The Pulse of Poetry

Chicago creatives reflect on the influence of technology, mediums and expression through poetry

A poem in 2018 can take the form of words bathed in the blue light of a computer screen, or can exist on typewriter paper as each new line is slung into place. Since the advent of the internet, Chicago’s poetry has developed and been interwoven across platforms into homemade zines, local bookstores, tweets, public readings, rap songs, print magazines and books. Now, poets throughout the community are pondering the progress and place of something seemingly intimate and fringe, but with growing interconnectivity and a history rooted in the city’s heart.

In Chicago, poetry can be found in the most obvious and equally unlikely of places — within the lobby of the Harold Washington Library, in DePaul’s Student Center, off the Division Blue Line stop and even inside a CTA train, where commuters can find the Carl Sandburg poem “Chicago” on an advertisement.

Sandburg’s “Chicago” was first published in the March 1914 issue of Poetry magazine, a Chicago publication only two years in circulation at the time. Poetry was founded by Harriet Monroe in Chicago with a beckoning “open door” policy and developed into  one of the city’s and nation’s longest running poetry publications, giving readers access to poems by T.S. Eliot, Gwendolyn Brooks, Robert Frost, Langston Hughes and many others.

“In 105 years, we’ve never missed an issue,” said Don Share, editor of Poetry.

When Share was 16, he watched Allen Ginsberg perform some of his beat poems, including “Howl.” An awestruck Share talked to Ginsberg after the performance and was invited to the poet’s New York apartment. Though he never followed through on the invitation, Share became a poetry fan and developed his own taste. After being the editor of Poetry since October 2013 and an editorial team member since 2007, Share said that Chicago’s poetry community is enduring through technology. The Poetry Foundation allows users to keep up with the arts by subscribing to daily emails concerning local events and daily poems.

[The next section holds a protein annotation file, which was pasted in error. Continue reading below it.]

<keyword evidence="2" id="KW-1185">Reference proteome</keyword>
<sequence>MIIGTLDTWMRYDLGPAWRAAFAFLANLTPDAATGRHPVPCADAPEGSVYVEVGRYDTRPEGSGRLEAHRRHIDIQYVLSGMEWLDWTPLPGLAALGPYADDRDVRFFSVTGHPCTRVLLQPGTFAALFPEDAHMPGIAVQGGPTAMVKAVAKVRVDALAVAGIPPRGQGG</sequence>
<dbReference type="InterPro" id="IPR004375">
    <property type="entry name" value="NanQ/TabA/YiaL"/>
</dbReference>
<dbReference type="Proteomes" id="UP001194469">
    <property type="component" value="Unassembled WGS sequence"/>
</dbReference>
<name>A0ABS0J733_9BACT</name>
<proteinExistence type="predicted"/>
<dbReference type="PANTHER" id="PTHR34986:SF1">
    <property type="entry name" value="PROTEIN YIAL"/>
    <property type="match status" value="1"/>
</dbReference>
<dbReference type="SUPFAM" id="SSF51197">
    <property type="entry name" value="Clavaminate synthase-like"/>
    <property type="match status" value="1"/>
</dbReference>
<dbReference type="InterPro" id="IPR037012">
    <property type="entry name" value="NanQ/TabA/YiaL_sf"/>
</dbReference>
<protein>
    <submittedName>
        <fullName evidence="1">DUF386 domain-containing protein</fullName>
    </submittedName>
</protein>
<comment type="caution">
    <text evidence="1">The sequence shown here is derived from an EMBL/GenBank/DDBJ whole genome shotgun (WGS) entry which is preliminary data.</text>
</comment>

“In Chicago, you can do thing[s] the way you want to and you’re not worried about some cultural authority of looking over your shoulder,” said Share. “It’s the epicenter for American poetry.”

Poetry has a circulation of around 30,000 copies per monthly issue, but the magazine still receives 130,000 to 150,000 submissions each year.

“There’s something about the print magazine that people really like,” said Share. “There’s something about sitting in your favorite chair and getting away from a screen for a while.”

Like Don Share, poet José Olivarez was exposed to poetry in his teenage years. Olivarez was raised by Mexican parents in Calumet City and was an avid reader, but he did not think he could become a professional writer.

“None of the books I read were written by Latinx authors,” said Olivarez. “That changed for me when I saw my high school poetry slam team perform.They were reading original poems and the poems were about Calumet City and race and sexuality and politics.”

Olivarez graduated from Harvard University, returned to Chicagoland and now works for Young Chicago Authors, a workshop-based incubator for young poets in Chicago, where he is the marketing manager. 

“Poetry is such a big part of the education system and there are so many ways to get involved in poems — through school, through YCA, through Kuumba Lynx, through 826 Chi, and many other organizations,” said Olivarez. “It’s one of the ways that creative people in Chicago meet each other and develop collaborative relationships.”

These collaborations are fluid and can form a concoction of cultural art at events.

“It’s not odd to hear poetry before a rap concert or at an art gallery or before a play,” said Olivarez.

Poetry events that are often held in bookstores or cafés can draw large crowds, poetry enthusiasts, or casual poetry consumers.

Poetry listeners cram into Women & Children First bookstore for a poetry reading by Eve Ewing and Denez Smith on Nov. 4, 2017. (Meredith Melland, 14 East)

Poetry listeners cram into Women & Children First bookstore for a poetry reading by Eve Ewing and Danez Smith on Nov. 4, 2017. (Meredith Melland, 14 East)